March Book Thoughts

Island of the Sequined Love Nun

I’ve always been somewhat quick to know what I want and what I don’t want.  I can tell you after the first taste of food whether or not I’ll have it again.  Most of the time, I don’t even bother trying anything new.  (It’s a #1 at Chick-Fil-A, #11 at McDonalds, #9 at Burger King, a Two Taco Breakfast Combo with Potato and Egg from Taco Cabana, and a Bean and Cheese Burrito from Taco Bell.  Oh yeah, and a Ruprict from Moe’s.)  I’m quick to fall and somewhat quick to recover.

All of this to tell you, Island is my second ever Christopher Moore book and I am proud to say I love this writer.  Before I started, I read the reviews.  “Not his best work….” seemed to be a common thought in most reviewer’s minds.

Ladies and Gentlemen, if this is not his best work… I’m sold.  Buy me everything he has written and let me shake the man’s hand.  I’m a fan.

Be Honest, You’re Not That Into Him Either

The subtext of this book is “Raising your standards and getting the love you deserve.”  Isn’t that what everyone wants?  I want the love I think I deserve.  I know Lucky does.  That pretty much covers us over on this end.

It seems like I’ve had issue with the books I’ve been reading lately.  This one was no exception.  For starters, almost everyone “interviewed’ for the book was some kind of CEO or executive and barely 25.  There were a few exceptions.  There was one teacher.  And I think there was a 32 year old in there somewhere.

So now I have been educated in everything that I’ve done wrong on my struggle with the “dating treadmill” and I’ve learned that I am hopelessly behind the power curve since I have no idea what I want to do when I grow up and I hardly believe it will be anything as cool as the women in that book.

Ender’s Shadow

I read Ender’s Game and fell in love.  I was petrified to read Speaker for the Dead in case it destroyed the series.  It didn’t… it gave me peace about Ender and his life.  I stopped there, because NOTHING else could possibly add to this series.  Again, I was afraid the one horrible book would ruin it for me.  (Like the Pretties or Hunger Games)

Ender’s Shadow follows Bean.  We get to see his side of life as he follows quite literally in Ender’s shadow.  Ender was the little kid who made a big name for himself.  He was THE ONE.  Bean came in even younger, just as Ender was starting his last year of Battle School.  He heard he was like Ender Wiggin so much he decided to find out about this guy.

It was an amazing story.  Being inside Bean’s head got a little old toward the end.  Part of me wanted him to stop analyzing EVERYTHING and just save the world already.  It really shows you the difference between pure genius and having skills.

I really hate to continue to gush on the Enderverse.  This book has sealed my faith in the other novels.  I will be collecting them and reading them with a fervor.  And I will put this into the universe again:  Even if you do not like science fiction, please read Ender’s Game. It is just one of those books you have to experience.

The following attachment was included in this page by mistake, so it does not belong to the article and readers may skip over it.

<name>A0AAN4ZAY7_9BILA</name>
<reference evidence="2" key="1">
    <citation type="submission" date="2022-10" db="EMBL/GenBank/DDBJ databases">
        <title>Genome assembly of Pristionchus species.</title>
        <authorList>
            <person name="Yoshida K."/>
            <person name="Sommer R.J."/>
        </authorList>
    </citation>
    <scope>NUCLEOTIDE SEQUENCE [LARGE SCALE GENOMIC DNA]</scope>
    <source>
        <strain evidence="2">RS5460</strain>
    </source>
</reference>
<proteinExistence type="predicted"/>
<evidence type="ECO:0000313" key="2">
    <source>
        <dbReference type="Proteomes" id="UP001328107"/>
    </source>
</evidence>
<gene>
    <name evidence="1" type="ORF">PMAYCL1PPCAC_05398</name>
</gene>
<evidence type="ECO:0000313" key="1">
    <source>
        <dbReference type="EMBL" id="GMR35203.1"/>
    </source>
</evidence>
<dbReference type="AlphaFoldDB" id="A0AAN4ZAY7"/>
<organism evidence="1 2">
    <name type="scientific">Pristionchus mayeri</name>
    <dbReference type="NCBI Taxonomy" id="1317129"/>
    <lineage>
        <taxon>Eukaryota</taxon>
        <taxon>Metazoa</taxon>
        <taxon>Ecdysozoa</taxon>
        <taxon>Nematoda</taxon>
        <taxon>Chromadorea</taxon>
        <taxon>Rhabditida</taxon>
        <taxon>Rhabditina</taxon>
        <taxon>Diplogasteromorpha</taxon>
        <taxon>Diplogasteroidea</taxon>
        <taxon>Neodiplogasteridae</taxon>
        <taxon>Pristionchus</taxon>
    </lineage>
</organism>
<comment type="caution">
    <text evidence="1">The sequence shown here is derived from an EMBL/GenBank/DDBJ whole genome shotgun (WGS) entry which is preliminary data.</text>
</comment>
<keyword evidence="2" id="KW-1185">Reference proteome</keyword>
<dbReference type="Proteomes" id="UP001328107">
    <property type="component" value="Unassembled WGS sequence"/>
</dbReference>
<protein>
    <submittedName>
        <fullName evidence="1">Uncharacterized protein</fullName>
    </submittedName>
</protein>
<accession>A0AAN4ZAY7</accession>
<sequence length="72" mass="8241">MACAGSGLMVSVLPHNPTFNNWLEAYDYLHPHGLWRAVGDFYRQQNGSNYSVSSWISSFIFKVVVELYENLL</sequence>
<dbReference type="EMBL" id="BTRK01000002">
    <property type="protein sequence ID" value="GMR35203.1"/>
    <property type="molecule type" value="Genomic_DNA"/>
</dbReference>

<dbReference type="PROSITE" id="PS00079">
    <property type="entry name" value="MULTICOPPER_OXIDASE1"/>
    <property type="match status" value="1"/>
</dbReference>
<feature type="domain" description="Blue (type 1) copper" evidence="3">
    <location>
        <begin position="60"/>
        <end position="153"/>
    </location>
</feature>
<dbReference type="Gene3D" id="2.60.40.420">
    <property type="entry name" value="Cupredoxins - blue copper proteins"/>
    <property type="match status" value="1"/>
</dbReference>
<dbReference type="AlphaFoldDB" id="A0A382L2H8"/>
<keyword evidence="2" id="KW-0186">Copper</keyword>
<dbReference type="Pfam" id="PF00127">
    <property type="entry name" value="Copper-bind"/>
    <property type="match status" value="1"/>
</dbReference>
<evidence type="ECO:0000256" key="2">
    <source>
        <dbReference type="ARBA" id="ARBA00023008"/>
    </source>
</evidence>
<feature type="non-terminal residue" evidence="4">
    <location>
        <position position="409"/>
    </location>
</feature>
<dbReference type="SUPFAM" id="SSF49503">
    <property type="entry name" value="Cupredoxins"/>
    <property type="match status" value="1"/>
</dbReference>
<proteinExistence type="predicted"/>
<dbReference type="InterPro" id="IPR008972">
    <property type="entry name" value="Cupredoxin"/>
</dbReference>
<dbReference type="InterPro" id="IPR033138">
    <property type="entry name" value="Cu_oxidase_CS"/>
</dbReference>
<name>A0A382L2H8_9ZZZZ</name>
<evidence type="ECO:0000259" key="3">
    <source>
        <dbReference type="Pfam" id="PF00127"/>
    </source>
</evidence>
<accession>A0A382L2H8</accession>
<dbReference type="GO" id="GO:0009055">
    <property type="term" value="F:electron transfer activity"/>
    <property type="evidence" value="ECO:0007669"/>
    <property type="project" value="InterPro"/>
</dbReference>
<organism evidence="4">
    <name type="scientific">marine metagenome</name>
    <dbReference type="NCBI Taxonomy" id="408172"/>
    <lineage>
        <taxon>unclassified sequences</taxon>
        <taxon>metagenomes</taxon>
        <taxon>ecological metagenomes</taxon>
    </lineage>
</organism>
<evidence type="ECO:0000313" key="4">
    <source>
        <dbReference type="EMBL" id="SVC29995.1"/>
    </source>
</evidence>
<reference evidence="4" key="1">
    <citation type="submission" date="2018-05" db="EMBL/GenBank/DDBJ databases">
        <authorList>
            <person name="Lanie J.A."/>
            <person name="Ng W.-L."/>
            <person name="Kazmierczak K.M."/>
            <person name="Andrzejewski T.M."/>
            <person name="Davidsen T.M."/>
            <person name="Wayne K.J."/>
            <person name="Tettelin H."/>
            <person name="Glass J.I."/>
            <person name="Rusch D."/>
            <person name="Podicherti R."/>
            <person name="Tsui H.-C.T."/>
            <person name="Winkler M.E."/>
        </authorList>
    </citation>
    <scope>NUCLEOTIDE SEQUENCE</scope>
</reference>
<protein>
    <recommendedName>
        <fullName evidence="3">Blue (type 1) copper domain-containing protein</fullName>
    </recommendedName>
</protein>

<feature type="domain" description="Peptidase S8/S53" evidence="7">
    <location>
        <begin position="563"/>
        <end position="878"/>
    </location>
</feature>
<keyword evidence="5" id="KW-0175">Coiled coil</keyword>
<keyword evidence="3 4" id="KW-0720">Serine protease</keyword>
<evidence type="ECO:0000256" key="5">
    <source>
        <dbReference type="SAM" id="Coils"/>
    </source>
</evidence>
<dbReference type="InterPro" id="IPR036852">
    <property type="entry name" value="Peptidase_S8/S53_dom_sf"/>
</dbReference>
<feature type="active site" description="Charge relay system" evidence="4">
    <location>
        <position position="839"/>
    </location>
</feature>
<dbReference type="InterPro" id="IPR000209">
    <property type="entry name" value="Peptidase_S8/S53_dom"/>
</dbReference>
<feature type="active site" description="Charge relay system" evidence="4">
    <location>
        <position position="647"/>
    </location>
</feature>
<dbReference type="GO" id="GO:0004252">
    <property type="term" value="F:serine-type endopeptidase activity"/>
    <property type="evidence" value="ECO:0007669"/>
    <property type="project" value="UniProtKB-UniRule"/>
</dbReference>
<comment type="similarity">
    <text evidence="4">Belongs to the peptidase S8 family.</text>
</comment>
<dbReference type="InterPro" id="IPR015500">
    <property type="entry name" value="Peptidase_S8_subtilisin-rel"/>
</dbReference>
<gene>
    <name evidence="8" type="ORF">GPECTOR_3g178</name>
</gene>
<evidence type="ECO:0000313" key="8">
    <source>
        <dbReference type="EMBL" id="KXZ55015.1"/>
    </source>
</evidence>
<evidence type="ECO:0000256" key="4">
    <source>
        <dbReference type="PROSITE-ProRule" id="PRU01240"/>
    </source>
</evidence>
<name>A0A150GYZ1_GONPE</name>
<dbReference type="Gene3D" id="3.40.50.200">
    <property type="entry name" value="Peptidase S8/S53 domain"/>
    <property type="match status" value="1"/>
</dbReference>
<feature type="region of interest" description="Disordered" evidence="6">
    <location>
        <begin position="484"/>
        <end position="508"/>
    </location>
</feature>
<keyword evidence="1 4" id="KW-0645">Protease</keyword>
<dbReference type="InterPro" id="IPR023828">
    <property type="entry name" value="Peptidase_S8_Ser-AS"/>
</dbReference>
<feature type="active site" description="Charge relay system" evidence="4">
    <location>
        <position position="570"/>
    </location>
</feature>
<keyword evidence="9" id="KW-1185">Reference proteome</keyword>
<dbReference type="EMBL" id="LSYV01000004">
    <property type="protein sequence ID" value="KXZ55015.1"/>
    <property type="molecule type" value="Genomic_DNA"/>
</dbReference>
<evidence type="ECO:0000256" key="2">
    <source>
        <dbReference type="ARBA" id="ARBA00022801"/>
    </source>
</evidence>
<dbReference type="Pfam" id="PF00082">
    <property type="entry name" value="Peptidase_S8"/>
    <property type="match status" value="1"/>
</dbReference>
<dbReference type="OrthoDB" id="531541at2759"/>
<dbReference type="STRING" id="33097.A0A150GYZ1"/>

Lord of the Flies

I’m sure rotten tomatoes are going to fly out of my computer screen and splatter themselves all over my glasses and computer desk (just don’t hit my iPod).

I *HATED* this book.  I see how it could be fun to teach (There’s a strong difference between liking a book and finding out that it has teachable qualities) but I really don’t ever want to pick it up again for personal pleasure.  Simon was off his rocker, Piggy was annoying, Jack was a dirtball, and Ralph was obnoxious.  Oh yeah, Roger.  That kid probably grew up to be Hannibal Lecter.

So there lies my problem.  As a reader, I simply cannot enjoy a book that I hate every character.  I have to find someone to at least sympathize with to be able to enjoy it.  LotF… didn’t have that for me.

The 13 1/2 Lives of Captain Bluebear

Let me tell you the story of how I came across this book.  I was wandering through Barnes and Noble (like I *love* to do) and I wanted to see if the new Christopher Moore book came out (March 23rd people… Love Bites hits the stores).  There was a bright yellow book with a huge blue bear on it.  I opened it up and was blown away by the size of it.  Seven hundred pages.  Who can write seven hundred pages about a blue bear?!?

In Walter Moer’s defense, there were pictures.  And some big type.  It was still a sizeable book but he caught me.  I was hooked.  I had to read it.  The library carried it (my <a href=”http://www.youseemore.com/TemplePL/default.asp”>library</a&gt; is amazing).  So I spent seven days in the land of Zamonia enjoying Bluebear’s 13 1/2 lives.

A writer with imagination is probably my biggest soft spot.  It was pointed out to me that I love “weird” writers:  Vonnegut, Christopher Moore, Tom Robbins… and it makes sense.  I love someone who can take me on an adventure.  I have a crazy imagination and I love to laugh.  Take me somewhere, I’ll follow.